An electrolyte, LiPF6, was dissolved in a mixed liquid of ethylene carbonate (EC) and propylene carbonate (PC). The mixed liquid was heated to dissolve polyacrylonitrile (PAN). Thus, the mixed liquid contained a high concentration of PAN. The mixed liquid was cooled to obtain a gelatinous electrolyte comprising LiPF6, EC, PC, and PAN. A powder of LiCoO2 to be used as an active material and a carbon powder that gives electronic conductivity were mixed into the gelatinous electrolyte. The gelatinous electrolyte was applied onto a sheet of aluminum foil (a positive-electrode-side collector), 20 μm in thickness, to obtain a positive electrode. The layer of the gelatinous electrolyte had a thickness of 300 μm. The metallic lithium on which inorganic solid electrolytic layers were formed was coupled with the foregoing positive electrode to produce a battery.

The charge and discharge performance of the produced batteries was evaluated. Each battery showed the following results: With a charged voltage of 4.2 V, when the battery was discharged at a rate of 100 mA, it showed a current capacity of 0.5 Ah (ampere hour) before the terminal voltage decreased to 3.5 V. The energy density was 490 Wh/l (watt hour/liter).

The charge and discharge cycle was repeated 500 times or more under the same condition as described above. The results are shown in Tables 1 and 2. In the column “battery performance” in these tables, the sign “⊚” signifies that the battery was stable after 500 cycles or more; “O”, stable after 300 cycles or more and less than 500 cycles; and “Δ”, stable after 100 cycles or more and less than 300 cycles.

The performance-evaluation results in Table 1 demonstrate that it is necessary that the ratio of the thickness b of the second inorganic solid electrolytic layer to the thickness a of the first inorganic solid electrolytic layer b/a be more than 0.5. The results also demonstrate that it is desirable that the ratio b/a be 1 or more, and less than 2.

The performance-evaluation results in Table 2 demonstrate that it is desirable that the thickness a of the first inorganic solid electrolytic layer be less than 1 μm.

EXAMPLE 2

In the structure used in Example 1, the first inorganic solid electrolytic layer was changed to an Li2S—SiS2—Li4SiO4 composition and the second inorganic solid electrolytic layer was changed to Li4SiO4. With other conditions unchanged, experiments similar to those in Example 1 were carried out. The results obtained were the same as those shown in Tables 1 and 2.

EXAMPLE 3

In the structure used in Example 1, the first inorganic solid electrolytic layer was changed to an Li2S—SiS2—Li2SO4 composition and the second inorganic solid electrolytic layer was changed to Li2SO4. With other conditions unchanged, experiments similar to those in Example 1 were carried out. The results obtained were the same as those shown in Tables 1 and 2.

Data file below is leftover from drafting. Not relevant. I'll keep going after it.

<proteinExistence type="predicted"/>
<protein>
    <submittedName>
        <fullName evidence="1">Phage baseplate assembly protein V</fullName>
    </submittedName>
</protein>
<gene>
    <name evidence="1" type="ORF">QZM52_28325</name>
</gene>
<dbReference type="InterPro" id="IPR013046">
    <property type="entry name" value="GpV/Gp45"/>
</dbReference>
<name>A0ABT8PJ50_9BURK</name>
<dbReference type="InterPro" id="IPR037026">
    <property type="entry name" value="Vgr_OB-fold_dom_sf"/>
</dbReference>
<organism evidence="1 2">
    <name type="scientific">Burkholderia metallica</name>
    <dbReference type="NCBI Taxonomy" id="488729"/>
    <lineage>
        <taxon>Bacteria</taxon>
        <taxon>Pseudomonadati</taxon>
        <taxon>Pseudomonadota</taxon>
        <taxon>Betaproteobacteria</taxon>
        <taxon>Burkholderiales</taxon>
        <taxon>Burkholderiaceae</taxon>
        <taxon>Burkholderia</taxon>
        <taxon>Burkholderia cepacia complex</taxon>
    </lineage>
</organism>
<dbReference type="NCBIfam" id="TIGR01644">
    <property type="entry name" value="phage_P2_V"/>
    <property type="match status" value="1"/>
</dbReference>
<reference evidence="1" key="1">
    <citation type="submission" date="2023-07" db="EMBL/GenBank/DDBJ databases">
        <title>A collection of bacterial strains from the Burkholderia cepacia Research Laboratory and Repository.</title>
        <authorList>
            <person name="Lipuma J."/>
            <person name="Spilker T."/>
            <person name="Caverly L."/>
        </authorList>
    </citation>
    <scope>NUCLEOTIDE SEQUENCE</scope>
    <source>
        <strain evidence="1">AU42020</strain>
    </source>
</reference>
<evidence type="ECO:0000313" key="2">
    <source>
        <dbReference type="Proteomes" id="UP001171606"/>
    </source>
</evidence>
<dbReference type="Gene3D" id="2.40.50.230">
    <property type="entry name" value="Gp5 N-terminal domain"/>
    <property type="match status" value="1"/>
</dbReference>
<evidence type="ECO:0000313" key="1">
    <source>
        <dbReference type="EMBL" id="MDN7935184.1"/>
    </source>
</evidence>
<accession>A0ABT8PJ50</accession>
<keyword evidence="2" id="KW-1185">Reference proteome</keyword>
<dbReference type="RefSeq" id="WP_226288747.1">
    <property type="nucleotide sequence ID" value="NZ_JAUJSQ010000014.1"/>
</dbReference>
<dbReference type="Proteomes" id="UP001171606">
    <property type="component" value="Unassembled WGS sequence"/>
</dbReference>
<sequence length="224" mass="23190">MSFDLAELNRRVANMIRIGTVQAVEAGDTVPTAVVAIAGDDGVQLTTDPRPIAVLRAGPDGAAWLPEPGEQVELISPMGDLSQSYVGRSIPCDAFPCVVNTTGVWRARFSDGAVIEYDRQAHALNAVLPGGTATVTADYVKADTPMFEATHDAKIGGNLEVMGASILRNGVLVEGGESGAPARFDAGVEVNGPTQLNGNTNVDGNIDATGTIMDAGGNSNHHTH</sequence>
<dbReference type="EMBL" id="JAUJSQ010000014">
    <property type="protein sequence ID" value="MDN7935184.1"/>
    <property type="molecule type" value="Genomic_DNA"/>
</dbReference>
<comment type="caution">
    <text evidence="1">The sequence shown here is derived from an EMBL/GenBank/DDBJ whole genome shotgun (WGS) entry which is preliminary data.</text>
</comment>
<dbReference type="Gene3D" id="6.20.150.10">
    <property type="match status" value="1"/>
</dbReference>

Patent Citations
Cited PatentFiling datePublication dateApplicantTitle
US6365300 *Nov 29, 1999Apr 2, 2002Sumitomo Electric Industries, Ltd.Lithium secondary battery
JP2000340257A Title not available
JPH0548582A Title not available
Non-Patent Citations
Reference
1"Application of Li3PO4-Li2S-SiS2 glass to solid state secondary batteries", Kazuya Iwamoto et al., Solid State Ionics 79, 1995, pp. 288-291.
2"Thermal and electrical properties of rapidly quenched glasses in the systems Li2S-SiS2-LixMOy (LixMOy=Li4SiO4, Li2SO4)", Koichi Hirai et al., Solid State Ionics 78, Feb. 12, 1995, pp. 269-273.
3"Thin-film preparation of the Li2S-GeS2-Ga2S3 glass system by sputtering", M. Yamashita et al., Solid State Ionics 89, Jan. 20, 1996, pp. 299-304.
Referenced by
Citing PatentFiling datePublication dateApplicantTitle
US7303839 *Oct 17, 2003Dec 4, 2007Samsung Sdi Co., Ltd.Negative electrode for lithium sulfur battery, method of preparing same and lithium sulfur battery comprising same
US7416815Apr 1, 2004Aug 26, 2008Sumitomo Electric Industries, Ltd.Negative electrode member for lithium battery and process for producing the same
US20040137330 *Oct 17, 2003Jul 15, 2004Lee Jong-KiNegative electrode for lithium sulfur battery, method of preparing same and lithium sulfur battery comprising same
US20060127772 *Apr 1, 2004Jun 15, 2006Sumitomo Electric Industries, LtdNegative electrode member for lithium battery and process for producing the same
WO2015031612A1 *Aug 28, 2014Mar 5, 2015Robert Bosch GmbhLi-ION BATTERY WITH COATED ELECTROLYTE
Classifications
U.S. Classification429/231.95, 429/246, 429/322
International ClassificationH01M4/134, H01M10/05, H01M10/0562, H01M10/058, H01M4/40, H01M2/16, H01M6/18
Cooperative ClassificationH01M10/0565, H01M4/131, H01M6/187, H01M4/1395, H01M2/1673, H01M10/052, H01M2300/0094, H01M4/1391, H01M4/134
European ClassificationH01M6/18F, H01M4/134, H01M10/052
Legal Events
DateCodeEventDescription
Apr 20, 2001ASAssignment
Owner name: SUMITOMO ELECTRIC INDUSTRIES, LTD., JAPAN
Free format text: ASSIGNMENT OF ASSIGNORS INTEREST;ASSIGNORS:KUGAI, HIROKAZU;OTA, NOBUHIRO;YAMANAKA, SHOSAKU;REEL/FRAME:011744/0555;SIGNING DATES FROM 20010319 TO 20010320
Aug 10, 2007FPAYFee payment
Year of fee payment: 4
Aug 3, 2011FPAYFee payment
Year of fee payment: 8
Oct 9, 2015REMIMaintenance fee reminder mailed
Mar 2, 2016LAPSLapse for failure to pay maintenance fees
Apr 19, 2016FPExpired due to failure to pay maintenance fee
Effective date: 20160302